I wasn’t really raised reading “romance” novels, so even though Blind Dates Can Be Murder contained mystery elements this book proved to be a new genre experience for me. When read in the context of the other “Smart Chick” books, it’s my least favorite of the three.
In the first book, The Trouble With Tulip, photographer Danny Watkins realized he was in love with his childhood friend Jo Tulip. However, when she decided to set romantic relationships aside to focus on God, he secretly consented to wait for her.
Now, though, he’s going to take the plunge: he’s going to tell her he loves her! Jo, however, has no idea.
Jo Tulip, author of a Household Hints column, growing website, and small radio talk show about cleaning and keeping house, is surprisingly clueless about the things closest to her. The book opens as she embarks on a blind date (because her blog traffic improves whenever she talks about dating), but things go horribly wrong. The date ends up dead, and Jo finds herself in the middle of a police investigation into who this guy was and why he was apparently stalking her.
The mystery is complex, with multiple villains, multiple motives for villainy, and multiple goals that nevertheless tangle and converge. The book’s treatment of domestic abuse tries to deal with the characters in a three-dimensional way, and the murderer was an unexpected yet plausible twist. Slight spoiler: the mystery man at the beginning wangled a date with Jo so that he could ask her a question; the moment he asked it, I guessed what his game and motivations were, even though Jo remained focused on thinking what a lousy job the computerized matching system had done on her blind date. I was partly correct, even though the full story behind the guy’s question was more complex than I could guess at the time.
Nevertheless, the plot involving the next step in Danny and Jo’s romance makes this my least favorite book in the “Smart Chick” trilogy. Part of this is because I’ve read the scenes in Danny’s POV, and seen first-hand his devotion to Jo and his desire to be with and take care of her into her old age (any woman’s dream). Nevertheless, her complete ignorance of his feelings toward her – while they certainly created tension – annoyed me. SPOILERS:
I can’t say I’ve ever been in love. Yet Jo, for all her brilliance at removing crayon from walls, shows a startling inability to read other people. As the plot leads up to Danny’s big reveal, her single women’s Bible study starts talking about Danny, and hinting with raised eyebrows that he’s got his eye on someone. Jo huffs inwardly that he hadn’t told her who it was, in spite of them being best friends.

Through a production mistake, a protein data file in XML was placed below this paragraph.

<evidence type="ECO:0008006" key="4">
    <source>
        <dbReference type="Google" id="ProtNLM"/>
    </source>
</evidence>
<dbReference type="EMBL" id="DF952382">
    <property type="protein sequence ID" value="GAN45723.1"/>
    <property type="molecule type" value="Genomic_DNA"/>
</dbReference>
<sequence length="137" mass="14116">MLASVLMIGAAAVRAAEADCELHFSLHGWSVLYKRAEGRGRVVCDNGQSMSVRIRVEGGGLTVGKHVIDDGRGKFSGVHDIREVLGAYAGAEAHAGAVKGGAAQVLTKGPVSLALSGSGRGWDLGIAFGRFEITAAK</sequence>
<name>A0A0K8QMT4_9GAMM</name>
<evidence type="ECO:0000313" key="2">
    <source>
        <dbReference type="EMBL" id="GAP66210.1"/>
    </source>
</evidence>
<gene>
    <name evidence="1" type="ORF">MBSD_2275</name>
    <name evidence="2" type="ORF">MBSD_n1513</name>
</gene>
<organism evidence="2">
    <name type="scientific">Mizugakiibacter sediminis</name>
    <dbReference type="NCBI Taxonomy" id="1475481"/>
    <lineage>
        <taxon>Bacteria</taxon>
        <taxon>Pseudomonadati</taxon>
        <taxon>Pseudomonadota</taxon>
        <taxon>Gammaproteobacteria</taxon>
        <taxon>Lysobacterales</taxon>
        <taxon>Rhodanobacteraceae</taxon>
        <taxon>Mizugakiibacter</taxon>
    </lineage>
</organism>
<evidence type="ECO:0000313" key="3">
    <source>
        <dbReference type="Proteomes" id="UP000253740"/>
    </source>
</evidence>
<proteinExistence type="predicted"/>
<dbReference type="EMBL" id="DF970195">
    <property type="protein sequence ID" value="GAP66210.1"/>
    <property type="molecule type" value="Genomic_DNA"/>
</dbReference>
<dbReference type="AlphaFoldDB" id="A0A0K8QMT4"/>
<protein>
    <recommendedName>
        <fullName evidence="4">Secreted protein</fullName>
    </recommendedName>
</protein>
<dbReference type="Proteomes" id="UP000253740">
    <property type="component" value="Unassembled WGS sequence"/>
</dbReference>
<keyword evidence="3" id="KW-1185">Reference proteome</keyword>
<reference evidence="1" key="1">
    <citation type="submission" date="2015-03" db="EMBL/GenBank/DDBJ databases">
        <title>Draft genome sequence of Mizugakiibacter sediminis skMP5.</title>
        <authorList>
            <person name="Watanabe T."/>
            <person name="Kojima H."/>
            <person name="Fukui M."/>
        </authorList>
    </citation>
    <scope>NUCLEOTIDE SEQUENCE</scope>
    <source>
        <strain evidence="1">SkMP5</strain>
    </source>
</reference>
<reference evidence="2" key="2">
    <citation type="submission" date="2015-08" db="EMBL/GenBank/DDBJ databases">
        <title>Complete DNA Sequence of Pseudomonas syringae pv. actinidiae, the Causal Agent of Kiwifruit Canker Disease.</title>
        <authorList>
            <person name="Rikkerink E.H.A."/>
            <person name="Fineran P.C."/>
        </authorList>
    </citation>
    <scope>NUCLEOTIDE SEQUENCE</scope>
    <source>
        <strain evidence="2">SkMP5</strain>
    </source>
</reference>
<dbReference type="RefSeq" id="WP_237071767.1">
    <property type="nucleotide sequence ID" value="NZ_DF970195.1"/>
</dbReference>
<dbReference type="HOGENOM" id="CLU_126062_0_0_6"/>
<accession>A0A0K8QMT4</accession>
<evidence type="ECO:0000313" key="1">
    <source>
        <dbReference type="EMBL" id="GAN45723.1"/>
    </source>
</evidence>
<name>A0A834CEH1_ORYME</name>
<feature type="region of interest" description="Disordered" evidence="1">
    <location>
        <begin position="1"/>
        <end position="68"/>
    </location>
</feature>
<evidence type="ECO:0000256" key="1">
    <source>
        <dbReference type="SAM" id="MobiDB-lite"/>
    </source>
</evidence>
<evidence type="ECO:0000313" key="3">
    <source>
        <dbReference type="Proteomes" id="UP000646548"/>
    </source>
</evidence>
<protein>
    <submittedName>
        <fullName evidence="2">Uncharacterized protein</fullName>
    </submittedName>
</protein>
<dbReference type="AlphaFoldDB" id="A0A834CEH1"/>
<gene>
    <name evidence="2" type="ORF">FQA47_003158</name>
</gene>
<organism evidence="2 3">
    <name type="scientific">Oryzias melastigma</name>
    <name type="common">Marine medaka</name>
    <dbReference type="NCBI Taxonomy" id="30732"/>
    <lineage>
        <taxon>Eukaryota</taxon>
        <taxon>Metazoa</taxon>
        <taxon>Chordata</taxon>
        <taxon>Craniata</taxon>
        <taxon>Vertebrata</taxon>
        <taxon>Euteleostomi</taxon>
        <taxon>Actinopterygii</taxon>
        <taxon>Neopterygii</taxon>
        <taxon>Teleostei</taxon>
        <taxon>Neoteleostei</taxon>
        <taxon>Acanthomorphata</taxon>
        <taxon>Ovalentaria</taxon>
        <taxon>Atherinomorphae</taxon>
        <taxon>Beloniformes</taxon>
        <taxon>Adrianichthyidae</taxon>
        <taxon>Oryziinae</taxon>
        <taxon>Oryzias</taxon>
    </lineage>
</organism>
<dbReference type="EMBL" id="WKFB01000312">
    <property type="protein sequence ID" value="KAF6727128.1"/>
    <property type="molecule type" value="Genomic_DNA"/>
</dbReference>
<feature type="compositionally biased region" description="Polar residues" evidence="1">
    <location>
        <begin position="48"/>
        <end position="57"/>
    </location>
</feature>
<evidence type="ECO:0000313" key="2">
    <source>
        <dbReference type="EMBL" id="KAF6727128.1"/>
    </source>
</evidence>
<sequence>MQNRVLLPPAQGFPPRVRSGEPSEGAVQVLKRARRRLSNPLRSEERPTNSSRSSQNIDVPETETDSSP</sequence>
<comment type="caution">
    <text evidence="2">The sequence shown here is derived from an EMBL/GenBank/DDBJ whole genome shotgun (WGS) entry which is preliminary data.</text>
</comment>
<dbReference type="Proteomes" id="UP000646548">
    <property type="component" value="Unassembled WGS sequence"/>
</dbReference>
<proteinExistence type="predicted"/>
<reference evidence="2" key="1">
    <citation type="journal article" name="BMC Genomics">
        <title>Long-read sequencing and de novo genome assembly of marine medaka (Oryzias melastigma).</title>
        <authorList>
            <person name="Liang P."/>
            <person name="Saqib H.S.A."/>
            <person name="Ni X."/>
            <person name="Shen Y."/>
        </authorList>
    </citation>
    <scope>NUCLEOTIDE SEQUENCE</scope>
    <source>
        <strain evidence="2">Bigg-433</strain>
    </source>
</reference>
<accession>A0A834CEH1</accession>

For the day of his big, romantic reveal, Danny and his sisters have gotten him a new outfit, the better to please Jo, but she starts stewing about what girl he’s got in his sights without even letting her in on it. As the two of them drive to the picnic spot where Danny plans to disclose his heart, Jo accuses him of having a mystery woman in his life. Danny insists he’s not in love with any “mystery woman that she doesn’t know.”
Then it happens. Danny takes Jo by the face and tells her he loves her.
And Jo recoils in shock. Maybe not physically, but she’s stunned. And though I’ve been screaming for this to happen for half the book, Jo claims she “doesn’t know what she feels”, that she’s unsure that she wants their relationship to change this way. Can’t she see this is the best of both worlds: security in your knowledge of your best friend’s character and personality coupled with the physical and emotional attraction of “romantic love”? (As though romantic love were the prime player in a marriage, anyway.) After flipping out with all the signs of suppressed jealousy while Danny was preparing his reveal, shrinking from this man so devoted to her because she’s “afraid of losing their friendship” made me want to shake her head.
I don’t know if this is common for romance. Like I said, my family isn’t big on “romance” books, and I’ve never been seriously “in love”, either. It could just be that I’d seen Danny’s point of view, and that I’d read the back cover copy of the third book in the series; nevertheless, set against Jo’s projected intelligence of the mechanical workings of crime, her feeling-driven ignorance of other people and their motivations felt contrived for the sake of inter-couple conflict.
This is Christian fic, so though there’s kissing, there’s no sleeping around or anything like that, and the characters talk about trying to discern God’s plan for their lives. Nevertheless, there was something in the characters that I found disappointing; some of the stunts the antagonists pull off stretched my technology-related suspension of disbelief (a company’s employees’ SSNs protected by nothing but a password? Unnerving). The domestic abuse subplot, while thematically redemptive, also made this book darker than the quirky, original, and sweet first book.
The climatic events of Blind Dates Can Be Murder set up elements of the third book, but ultimately I wasn’t thrilled with the portrayal of dating, romance, and marriage in this book. I must admit, it kept me thinking about these events and characters long after I finished reading — and writing heated reviews, too.
The book is available on Amazon: here.
The rest of Jo and Danny’s story is available in the rest of the “Smart Chick” series, The Trouble With Tulip and Elementary, My Dear Watkins.